The bus stops are usually very well hidden, there can be a postcard sized sign on a lamp post or even attached to a tree. The colectivo stops usually before and after a big avenue, and very often even in every block. Sometimes there are several buses with the same number, and they all go to different places, and somehow you have to know which one is the right one for you; this one I haven't figured out yet how to solve!

* If you are lucky enough to have a bike in Buenos Aires, check the new bike routes here!
The city's slogan for promoting biking is "Mejor en bici", and I think it sounds much better in Finnish: "Paremmin pyörällä"!


* Take an old phone with you, or buy a cheap one from here, buy a phone card from a kiosk, and charge it, and voilá! you are ready to make those table reservations to the milonga! Recharging the credit is easiest in the kiosk with "carga virtual": you give them your phone number and money and they recharge it on the internet. You should then get an SMS announcing your new saldo. Often there are promotions that on a certain day for 40 pesos you get 80 pesos; at least my Movistar sends me these announcements about twice a week.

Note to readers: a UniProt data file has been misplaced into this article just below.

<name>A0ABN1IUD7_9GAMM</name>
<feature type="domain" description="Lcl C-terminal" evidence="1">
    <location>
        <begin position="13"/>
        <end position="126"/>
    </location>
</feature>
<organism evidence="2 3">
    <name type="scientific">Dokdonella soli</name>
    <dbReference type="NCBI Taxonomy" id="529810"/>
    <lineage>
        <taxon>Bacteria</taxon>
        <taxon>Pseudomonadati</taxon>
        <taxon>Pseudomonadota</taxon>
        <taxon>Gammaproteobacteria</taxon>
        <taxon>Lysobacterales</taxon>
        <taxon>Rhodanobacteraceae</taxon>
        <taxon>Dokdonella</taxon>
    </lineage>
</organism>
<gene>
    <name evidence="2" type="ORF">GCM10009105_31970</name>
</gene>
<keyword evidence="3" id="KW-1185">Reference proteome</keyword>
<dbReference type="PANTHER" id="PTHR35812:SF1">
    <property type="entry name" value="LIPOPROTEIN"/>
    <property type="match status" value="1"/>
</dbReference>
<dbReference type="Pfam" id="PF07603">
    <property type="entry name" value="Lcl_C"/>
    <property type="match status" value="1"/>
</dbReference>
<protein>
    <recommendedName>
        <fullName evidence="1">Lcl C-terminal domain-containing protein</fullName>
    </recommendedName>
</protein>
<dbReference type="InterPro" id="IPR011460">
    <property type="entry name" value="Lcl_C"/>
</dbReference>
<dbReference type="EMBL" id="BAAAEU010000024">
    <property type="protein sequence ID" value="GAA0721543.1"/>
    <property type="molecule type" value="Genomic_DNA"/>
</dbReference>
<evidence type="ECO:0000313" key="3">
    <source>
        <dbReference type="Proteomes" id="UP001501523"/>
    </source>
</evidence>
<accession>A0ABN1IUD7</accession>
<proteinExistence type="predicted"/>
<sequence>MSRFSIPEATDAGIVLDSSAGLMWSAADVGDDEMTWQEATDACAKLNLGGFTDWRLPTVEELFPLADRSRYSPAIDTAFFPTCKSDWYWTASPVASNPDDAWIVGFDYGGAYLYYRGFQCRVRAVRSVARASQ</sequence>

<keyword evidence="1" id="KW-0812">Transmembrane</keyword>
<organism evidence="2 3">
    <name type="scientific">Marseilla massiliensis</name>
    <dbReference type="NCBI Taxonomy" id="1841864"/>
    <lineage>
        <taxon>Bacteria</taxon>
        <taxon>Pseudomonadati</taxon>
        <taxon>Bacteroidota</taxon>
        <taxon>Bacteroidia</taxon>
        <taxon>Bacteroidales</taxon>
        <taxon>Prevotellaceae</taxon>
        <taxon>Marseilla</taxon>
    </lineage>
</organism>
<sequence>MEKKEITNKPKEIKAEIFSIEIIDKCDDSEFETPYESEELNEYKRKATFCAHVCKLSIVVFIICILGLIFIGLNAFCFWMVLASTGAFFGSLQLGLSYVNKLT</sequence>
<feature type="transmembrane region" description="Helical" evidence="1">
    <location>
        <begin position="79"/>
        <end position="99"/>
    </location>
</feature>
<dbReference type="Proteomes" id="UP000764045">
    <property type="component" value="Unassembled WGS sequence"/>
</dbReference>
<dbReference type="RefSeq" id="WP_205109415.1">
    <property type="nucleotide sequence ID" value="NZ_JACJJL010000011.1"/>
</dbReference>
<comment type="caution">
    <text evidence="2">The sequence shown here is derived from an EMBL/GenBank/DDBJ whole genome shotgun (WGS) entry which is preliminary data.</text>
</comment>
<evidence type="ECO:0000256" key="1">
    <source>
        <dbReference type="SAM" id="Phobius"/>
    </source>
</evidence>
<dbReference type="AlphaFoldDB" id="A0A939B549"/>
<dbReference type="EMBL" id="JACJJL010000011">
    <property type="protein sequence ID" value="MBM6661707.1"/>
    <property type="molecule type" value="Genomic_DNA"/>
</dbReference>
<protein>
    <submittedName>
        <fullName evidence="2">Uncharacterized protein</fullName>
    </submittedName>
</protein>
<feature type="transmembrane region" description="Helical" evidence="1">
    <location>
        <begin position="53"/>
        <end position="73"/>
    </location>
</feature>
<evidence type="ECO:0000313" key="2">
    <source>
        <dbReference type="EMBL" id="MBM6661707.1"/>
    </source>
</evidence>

* Not so wise to walk around with your iPhone, so leave it at your BA home.


* Check the restaurants near you on GuiaOleo!
My favorite vegetarian restaurant is Artemisia in Palermo, Gorriti 5996.
My favorite place for beef = lomo is DesNivel in San Telmo, Defensa 855.

* In the supermarket, read carefully the packets. In very surprising places you find sugar, and if it says "sugar free" it probably means it has artificial sweetener. In most yogurts there is both sugar and artificial sweeteners, and it is very hard to find normal coffee without sugar!!! So read carefully if you want to take care of your diet. Or just enjoy the green, blue and pink breakfast cereals.
The fruits and vegetables are usually better at the Fruteria and Verduleria, the green grocer on your street.
There are some shops that sell organic products, especially in the Palermo neighborhood. Will put links later.
In the Dieteticas you find nuts and grains and sometimes also non-white bread.


* A good web dictionary and translator here! Must be several good ones, let me know your favorite one!

* If you really want to learn Spanish, this is a good school! I was planning to go, but then did not have time, but many friends go and really recommend it, and I can hear them improving! There are several levels, from completely beginners to very advanced, there are more and less intensive courses, and you can start any Monday!